It's the season for eggnog lattes, office parties, and lots of online shopping. But it’s also the most wonderful time of the year for hackers.

Like the Grinch peering down the mountain at Whoville, cyber criminals are watching you. They're seeking easy targets for phishing, ransomware, credit card fraud, identity theft, and other nefarious schemes.

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So before you start typing in your credit card number to get that too good to be true deal you saw in a Facebook ad, take a minute to make sure that your devices are locked down.

And be careful where you click and who you give your information to. What looks like a gift from Santa could actually be a big pile of coal.

Here are a few ways to stay safe from online threats as you do your holiday shopping.

Better Watch Out

Update everything. One of the easiest and best things consumers can do to boost their digital security this holiday season is make sure that all of their devices are up-to-date, says Kelvin Coleman, executive director of the National Cyber Security Alliance.

When software providers find out about bugs, they send out patches to fix them. But hackers are constantly on the lookout for old, unpatched systems.

NCSA is working to remind people of the importance of this through a new campaign called UpdateMeow, a reference to the popularity of cat videos on the internet. The website includes an online tool kit designed to make updating easy.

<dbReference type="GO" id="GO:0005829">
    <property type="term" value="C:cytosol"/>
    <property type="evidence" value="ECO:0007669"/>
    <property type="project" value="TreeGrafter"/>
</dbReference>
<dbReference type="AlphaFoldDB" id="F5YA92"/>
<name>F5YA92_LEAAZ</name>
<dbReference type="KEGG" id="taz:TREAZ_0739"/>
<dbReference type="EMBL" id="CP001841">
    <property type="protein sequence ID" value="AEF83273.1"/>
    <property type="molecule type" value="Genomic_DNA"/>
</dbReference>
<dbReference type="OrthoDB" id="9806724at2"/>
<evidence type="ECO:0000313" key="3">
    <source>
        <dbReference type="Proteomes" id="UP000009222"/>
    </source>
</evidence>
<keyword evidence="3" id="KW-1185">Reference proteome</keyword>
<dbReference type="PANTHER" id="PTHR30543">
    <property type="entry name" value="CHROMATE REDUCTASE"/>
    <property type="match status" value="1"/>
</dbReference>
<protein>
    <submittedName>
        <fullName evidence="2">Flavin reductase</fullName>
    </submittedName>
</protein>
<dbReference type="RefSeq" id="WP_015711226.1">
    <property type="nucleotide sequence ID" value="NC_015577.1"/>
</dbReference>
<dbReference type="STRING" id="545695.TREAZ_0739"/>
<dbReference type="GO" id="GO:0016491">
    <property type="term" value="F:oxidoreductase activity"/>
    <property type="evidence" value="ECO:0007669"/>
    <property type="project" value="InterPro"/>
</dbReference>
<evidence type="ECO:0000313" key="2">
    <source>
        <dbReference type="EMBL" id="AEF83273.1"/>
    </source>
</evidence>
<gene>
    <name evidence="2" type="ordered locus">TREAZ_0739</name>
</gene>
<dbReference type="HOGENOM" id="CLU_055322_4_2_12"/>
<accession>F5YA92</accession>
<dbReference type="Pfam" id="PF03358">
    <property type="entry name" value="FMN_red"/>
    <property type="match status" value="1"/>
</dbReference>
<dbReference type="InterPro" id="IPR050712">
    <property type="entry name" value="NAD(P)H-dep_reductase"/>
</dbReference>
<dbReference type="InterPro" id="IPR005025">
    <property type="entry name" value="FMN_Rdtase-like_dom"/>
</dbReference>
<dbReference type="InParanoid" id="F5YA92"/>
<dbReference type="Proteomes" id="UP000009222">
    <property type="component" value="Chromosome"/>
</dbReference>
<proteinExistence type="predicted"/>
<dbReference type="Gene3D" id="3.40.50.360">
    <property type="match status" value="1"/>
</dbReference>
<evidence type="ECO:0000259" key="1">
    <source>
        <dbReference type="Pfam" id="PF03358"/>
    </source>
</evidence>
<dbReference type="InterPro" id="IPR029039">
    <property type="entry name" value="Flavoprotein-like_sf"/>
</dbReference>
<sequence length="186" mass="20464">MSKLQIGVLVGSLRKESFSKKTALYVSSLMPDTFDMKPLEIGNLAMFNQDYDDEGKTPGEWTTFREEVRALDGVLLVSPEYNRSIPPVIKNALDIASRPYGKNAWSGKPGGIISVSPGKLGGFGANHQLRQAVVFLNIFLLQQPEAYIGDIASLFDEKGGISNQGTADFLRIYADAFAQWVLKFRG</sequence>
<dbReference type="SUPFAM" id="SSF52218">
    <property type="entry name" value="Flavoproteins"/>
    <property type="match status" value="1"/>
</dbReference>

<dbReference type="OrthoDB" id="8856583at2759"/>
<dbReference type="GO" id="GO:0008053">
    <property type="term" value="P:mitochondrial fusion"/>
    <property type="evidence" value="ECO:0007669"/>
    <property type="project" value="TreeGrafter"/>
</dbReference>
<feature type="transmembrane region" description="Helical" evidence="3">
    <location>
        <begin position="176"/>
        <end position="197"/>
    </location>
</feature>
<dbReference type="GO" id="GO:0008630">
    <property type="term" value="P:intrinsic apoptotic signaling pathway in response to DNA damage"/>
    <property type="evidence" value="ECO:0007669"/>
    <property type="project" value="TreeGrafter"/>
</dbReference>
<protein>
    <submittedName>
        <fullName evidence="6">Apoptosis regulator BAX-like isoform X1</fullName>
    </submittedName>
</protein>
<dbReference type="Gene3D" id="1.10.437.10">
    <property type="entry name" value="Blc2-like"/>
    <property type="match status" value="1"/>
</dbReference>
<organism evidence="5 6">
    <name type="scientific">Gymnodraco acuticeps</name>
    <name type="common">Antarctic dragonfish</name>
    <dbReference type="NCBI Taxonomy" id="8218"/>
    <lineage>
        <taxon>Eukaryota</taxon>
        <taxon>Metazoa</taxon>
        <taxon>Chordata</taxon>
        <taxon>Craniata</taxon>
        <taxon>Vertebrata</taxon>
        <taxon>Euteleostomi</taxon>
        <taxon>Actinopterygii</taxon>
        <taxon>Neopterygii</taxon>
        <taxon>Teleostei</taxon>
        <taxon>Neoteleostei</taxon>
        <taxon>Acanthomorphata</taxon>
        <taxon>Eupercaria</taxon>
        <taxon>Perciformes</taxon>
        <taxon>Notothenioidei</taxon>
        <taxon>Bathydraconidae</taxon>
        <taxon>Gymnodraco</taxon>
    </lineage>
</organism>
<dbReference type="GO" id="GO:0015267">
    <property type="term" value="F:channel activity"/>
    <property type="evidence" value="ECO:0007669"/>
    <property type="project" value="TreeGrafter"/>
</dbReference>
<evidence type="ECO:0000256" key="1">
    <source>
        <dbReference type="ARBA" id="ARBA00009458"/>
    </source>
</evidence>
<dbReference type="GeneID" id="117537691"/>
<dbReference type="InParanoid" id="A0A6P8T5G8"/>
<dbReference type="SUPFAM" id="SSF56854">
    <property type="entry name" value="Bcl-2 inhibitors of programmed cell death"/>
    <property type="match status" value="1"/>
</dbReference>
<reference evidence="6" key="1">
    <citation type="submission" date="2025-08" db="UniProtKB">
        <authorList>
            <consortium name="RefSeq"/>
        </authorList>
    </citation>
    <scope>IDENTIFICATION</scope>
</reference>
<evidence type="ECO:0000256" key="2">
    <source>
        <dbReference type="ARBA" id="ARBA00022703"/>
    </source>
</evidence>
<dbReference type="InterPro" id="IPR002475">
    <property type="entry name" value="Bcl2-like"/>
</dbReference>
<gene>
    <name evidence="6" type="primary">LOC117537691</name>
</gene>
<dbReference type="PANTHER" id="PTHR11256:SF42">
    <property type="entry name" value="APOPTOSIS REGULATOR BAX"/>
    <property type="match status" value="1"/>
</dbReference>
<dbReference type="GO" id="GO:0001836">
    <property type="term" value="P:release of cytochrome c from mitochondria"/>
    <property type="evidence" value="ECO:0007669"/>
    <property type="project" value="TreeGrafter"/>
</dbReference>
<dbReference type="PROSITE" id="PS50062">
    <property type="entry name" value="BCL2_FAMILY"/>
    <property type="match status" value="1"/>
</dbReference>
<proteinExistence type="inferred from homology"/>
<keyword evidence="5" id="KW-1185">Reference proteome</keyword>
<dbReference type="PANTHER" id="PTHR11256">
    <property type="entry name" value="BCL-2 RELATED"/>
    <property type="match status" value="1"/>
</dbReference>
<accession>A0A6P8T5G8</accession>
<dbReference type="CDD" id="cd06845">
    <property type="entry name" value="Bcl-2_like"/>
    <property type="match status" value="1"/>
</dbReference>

In a nutshell, make sure the operating systems on your computers and mobile devices are up-to-date, as well as all the apps on them that you use to shop.

And don’t forget about your antivirus software. Don’t have any? There are many good free and paid versions out there. Consumer Reports members can consult our ratings for help in picking one.


Go to Consumer Reports' 2018 Holiday Central for updates on deals, expert product reviews, insider tips on shopping, and much more.
 

Strengthen weak pass­words. Creating strong passwords is especially important on shopping, email, and banking accounts. Long strings of random letters, numbers, and symbols are best. And never use the same password for more than one account.

Enable multifactor authenti­ca­tion. You’ll need two pieces of information to log in to an account from a new laptop or phone. The first is your password; the second item is typically a one-time code sent to your smartphone. This will help keep hackers out of your accounts even if they have stolen your password.

Is Santa (or a Hacker) Really Watching?

In the past, cybersecurity experts warned consumers to stay off public WiFi for fear that their internet traffic could be intercepted by a hacker. But thanks to the widespread use of encryption, that's not as big of a concern anymore, says Chester Wisniewski, a principal research scientist for the cybersecurity firm Sophos.

“I think we’ve reached the point now where there’s very little we can do that’s unsafe” in terms of the hacker at the next table, he says. “We’ve come close to saving the world. We’ve encrypted everything. We’ve actually succeeded.”

Wisniewski says you’d be hard-pressed to find a major retail, banking, or social media site that isn’t encrypted by now. But that doesn’t hold true for smartphone apps. It’s hard to tell whether a particular app is encrypting traffic. And while mainstream mobile browsers are intensely scrutinized for security flaws, the same can’t be said for all of the millions of apps out there.